WASHINGTON (DC News Now) — In an 81-14 vote, the U.S. Senate passed a resolution on Wednesday to block D.C.’s revised criminal code.

In an announcement last week, President Joe Biden stated that he would sign the resolution overturning this code if the Senate passed it. This marks the first time in over three decades that Congress has struck down the District’s laws through this disapproval process.

The House first passed the resolution in February.

The revised criminal code was passed by the D.C. Council in November, but Mayor Muriel Bowser vetoed the bill, citing concerns including the impact of lower sentences and expanding the right to a jury trial. The Council voted to override that veto 12 to 1.

DC Council Chairman Phil Mendelson posted on Twitter after the Senate vote and said, “This is not a surprise and that’s why I withdrew the bill earlier this week. This is nothing more than a symbolic vote. Critics still don’t understand what the RCCA really does. We’ll continue to work on this because our current code is considered one of the worst in the nation.”

DC’s criminal code was written in 1901 and has only ever been revised in piece-meal. An independent group — which included prosecutors, defense attorneys, professors and more — spent 16 years working on the massive overhaul.

“Most states made this change (to their criminal code) decades ago, we’re really late to the game,” said Councilmember Charles Allen, who formerly chaired the Judiciary and Public Safety Committee, during a November interview. “What you’ll see now in the courtroom, is much more transparency, much more clarity, much more certainty. And that will hold people who did wrong accountable.”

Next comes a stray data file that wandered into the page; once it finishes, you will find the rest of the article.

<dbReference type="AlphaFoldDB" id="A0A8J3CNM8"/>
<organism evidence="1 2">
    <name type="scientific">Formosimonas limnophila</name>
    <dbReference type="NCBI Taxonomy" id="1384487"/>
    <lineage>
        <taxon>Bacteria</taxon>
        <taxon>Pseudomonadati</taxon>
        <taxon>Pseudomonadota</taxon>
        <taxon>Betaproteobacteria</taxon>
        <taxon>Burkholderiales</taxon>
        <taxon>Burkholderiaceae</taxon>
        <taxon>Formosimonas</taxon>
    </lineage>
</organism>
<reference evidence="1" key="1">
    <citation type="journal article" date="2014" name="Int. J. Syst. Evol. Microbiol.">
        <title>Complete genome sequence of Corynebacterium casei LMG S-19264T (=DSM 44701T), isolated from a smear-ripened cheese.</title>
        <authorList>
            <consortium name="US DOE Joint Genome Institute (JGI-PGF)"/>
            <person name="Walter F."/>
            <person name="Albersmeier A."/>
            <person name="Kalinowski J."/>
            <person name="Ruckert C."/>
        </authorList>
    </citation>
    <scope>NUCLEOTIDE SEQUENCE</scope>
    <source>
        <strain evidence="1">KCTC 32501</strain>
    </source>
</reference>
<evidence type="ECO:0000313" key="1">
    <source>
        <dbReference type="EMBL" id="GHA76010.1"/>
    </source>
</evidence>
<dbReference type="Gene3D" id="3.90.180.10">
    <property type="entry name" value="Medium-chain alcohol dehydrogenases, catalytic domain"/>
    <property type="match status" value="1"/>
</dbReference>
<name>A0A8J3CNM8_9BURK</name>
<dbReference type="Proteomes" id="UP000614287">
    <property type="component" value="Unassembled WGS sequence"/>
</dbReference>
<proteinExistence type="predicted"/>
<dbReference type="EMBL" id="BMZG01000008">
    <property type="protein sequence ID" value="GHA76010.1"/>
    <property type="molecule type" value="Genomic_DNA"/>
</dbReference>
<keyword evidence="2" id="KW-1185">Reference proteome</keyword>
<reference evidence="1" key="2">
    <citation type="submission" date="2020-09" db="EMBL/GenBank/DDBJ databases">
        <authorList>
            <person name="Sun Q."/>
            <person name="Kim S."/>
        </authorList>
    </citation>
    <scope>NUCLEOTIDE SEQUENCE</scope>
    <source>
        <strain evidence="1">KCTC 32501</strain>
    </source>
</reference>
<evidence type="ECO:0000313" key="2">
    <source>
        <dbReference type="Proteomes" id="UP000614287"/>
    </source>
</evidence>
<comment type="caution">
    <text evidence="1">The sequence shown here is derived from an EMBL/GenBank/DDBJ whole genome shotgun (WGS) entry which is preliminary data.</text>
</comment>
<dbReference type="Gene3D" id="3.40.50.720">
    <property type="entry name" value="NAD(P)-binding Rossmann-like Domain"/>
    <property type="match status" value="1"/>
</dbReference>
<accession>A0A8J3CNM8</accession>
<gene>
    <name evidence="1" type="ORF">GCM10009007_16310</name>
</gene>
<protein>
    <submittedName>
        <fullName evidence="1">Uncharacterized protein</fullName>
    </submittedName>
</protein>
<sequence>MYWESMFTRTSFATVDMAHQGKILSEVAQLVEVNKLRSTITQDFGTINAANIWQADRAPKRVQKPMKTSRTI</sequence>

Allen argued that the revised code fixes outdated language, lays out proportional penalties and defines crimes in the District. It also adjusts sentencing guidelines to fit more in line with how judges are actually sentencing people. In some cases, that meant lowering penalties; in others that meant raising them.

The lowering of some penalties is what’s caused many Congressional leaders to call the code “soft on crime.”

“These ideas are crazy folks. Even DC’s very liberal mayor says so,” said Republican Senator Joni Ernst. “The law was so reckless, so irresponsible, only those Congressional democrats in the most extreme wing of the defund the police crowd defended the change publicly.”

“Why would they even consider sending such a weak on crime message? It is an invitation to criminals to come and carry out their crimes,” said Republican Senator Marsha Blackburn. “It’s time for the left to revisit their priorities and start paying attention to what the crime stats are telling them. The status quo isn’t working, but surrendering to violence, lawlessness, despair, is not the answer either.”

Still other Senators argued the code has become the target of misinformation.

“I have never seen such a distortion of facts, such a misrepresentation of what something is,” said Senator Cory Booker. “Unfortunately this is now embroiled in scare tactics. Where political opportunistic tactics are taking place to try and use this as a way of winning political points.”

The resolution to block the criminal code from taking effect has pushed the fight for DC Statehood into the forefront. Hundreds of people rallied outside the Capitol Wednesday calling for Congress to “keep your hands off” DC.

Despite those calls, the resolution blocking the code passed.

“I am not happy that the Congress is intervening in our laws,” said Mayor Muriel Bowser. “I am not happy about the discussion at all. And I hope, and it was my fervent hope, that my concerns with the crime bill would have been addressed locally. But, what we should do, is we should al stop talking about a dead bill and get to work to get it right.”